Elected La Boite’s Theatre Director in 1969, Jennifer lost no time in initiating a period of change and development unprecedented in its history. Her first big challenge was an ambitious one involving a building and a lot of money. Some back history is necessary, here!
Since 1942, Brisbane Repertory’s main-house productions were all performed in Albert Hall. During this time, the Rep’s Council had cleverly bought houses in the Hale Street, Milton area and, when news came in the mid-‘60s that Albert Hall was to be demolished, even more cleverly decided to convert one of them into a theatre. Under newly-appointed Council President Bruce Blocksidge’s leadership, walls were knocked out and there it was – a perfect little theatre space in-the-round measuring just 23 feet and 4 inches square! Actually, it was more like theatre-in-the-box, hence the very suitable French name of La Boîte. So classy! (Note: the French ‘umlaut’ eventually disappeared into the too-hard basket!) It was very much an actor’s space and audiences loved it, but with an audience capacity of around 80, after five years it was economically unsustainable.
In its place, Jennifer envisioned a new style of theatre building to meet her evolving vision for La Boite. She was excited by the electrifying change that was afoot in the guise of a ‘New Wave’ of theatrical activity in Sydney and Melbourne that was nurturing a new generation of writers, actors and directors. She wanted Brisbane to join the action, ideally in a new building designed for new and innovative theatre. This is where Bruce Blocksidge’s property know-how came in very handy, as did the Blocksidge’s friendship with Architect Blair Wilson (later also a Council President). Bruce could see the potential for demolishing the first little La Boite theatre to build a radical new theatre on their own property, that would meet Jennifer’s dream of producing radical new works. But how to pay for it? This is where generous Government support comes in!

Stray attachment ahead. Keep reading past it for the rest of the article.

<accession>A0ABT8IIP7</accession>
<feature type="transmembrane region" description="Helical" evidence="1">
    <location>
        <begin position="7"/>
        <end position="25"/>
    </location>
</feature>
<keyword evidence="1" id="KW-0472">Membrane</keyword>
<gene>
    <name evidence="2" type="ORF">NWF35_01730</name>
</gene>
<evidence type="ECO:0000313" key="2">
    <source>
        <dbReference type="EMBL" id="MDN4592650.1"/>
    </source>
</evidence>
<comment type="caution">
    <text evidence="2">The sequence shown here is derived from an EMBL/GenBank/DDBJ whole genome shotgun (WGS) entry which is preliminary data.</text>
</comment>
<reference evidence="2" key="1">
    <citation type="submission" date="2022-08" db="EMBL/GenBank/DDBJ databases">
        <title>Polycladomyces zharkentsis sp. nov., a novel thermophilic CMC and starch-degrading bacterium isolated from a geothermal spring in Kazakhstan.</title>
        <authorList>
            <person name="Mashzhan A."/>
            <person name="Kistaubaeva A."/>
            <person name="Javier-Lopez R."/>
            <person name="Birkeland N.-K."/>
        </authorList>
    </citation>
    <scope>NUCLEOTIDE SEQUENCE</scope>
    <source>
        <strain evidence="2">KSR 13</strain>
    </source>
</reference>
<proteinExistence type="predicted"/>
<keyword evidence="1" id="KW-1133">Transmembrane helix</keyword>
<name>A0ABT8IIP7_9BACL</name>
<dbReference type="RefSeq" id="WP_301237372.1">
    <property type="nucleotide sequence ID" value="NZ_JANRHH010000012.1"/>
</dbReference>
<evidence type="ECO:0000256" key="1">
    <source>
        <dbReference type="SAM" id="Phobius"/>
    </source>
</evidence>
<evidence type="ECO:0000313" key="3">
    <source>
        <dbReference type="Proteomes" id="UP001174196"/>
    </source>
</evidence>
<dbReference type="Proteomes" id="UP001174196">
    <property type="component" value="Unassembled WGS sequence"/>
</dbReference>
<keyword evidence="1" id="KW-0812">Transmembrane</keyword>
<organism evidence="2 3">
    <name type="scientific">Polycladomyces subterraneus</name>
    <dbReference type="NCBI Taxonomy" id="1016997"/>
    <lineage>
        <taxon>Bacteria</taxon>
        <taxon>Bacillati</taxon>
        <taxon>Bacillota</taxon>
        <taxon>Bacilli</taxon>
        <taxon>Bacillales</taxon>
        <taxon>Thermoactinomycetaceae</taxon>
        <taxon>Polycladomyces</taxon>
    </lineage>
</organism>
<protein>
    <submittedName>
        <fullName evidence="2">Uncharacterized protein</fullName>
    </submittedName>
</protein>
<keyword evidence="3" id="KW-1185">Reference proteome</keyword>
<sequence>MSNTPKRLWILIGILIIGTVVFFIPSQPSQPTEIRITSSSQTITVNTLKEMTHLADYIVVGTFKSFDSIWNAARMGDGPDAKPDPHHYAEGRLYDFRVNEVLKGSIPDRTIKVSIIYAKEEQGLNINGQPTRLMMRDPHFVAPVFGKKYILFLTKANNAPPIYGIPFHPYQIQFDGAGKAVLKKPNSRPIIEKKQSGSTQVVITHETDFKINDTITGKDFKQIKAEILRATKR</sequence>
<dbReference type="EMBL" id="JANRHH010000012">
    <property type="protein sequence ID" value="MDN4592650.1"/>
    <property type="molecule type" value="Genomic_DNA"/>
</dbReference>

You see, while Premier Joh Bjelke-Petersen may have had little interest in matters cultural, the Treasurer and Leader of the Queensland Liberal Party, Sir Gordon Chalk, was well-disposed towards La Boite’s ambitions. Connections are helpful – the Blocksidges were senior members of the Queensland Liberal Party - but in the end, according to Bruce, it was Jennifer’s well-crafted funding application that secured a Queensland Government $40,000 subsidy to be matched dollar for dollar by La Boite.
Blair Wilson and his company headed the project. It was both a pragmatic decision to build a theatre-in-the-round (a proscenium theatre was beyond their budget) and an artistic one. Jennifer could see that an intimate performance space, already a proven success in the first La Boite, was just right for the alternative theatre she was most interested in producing.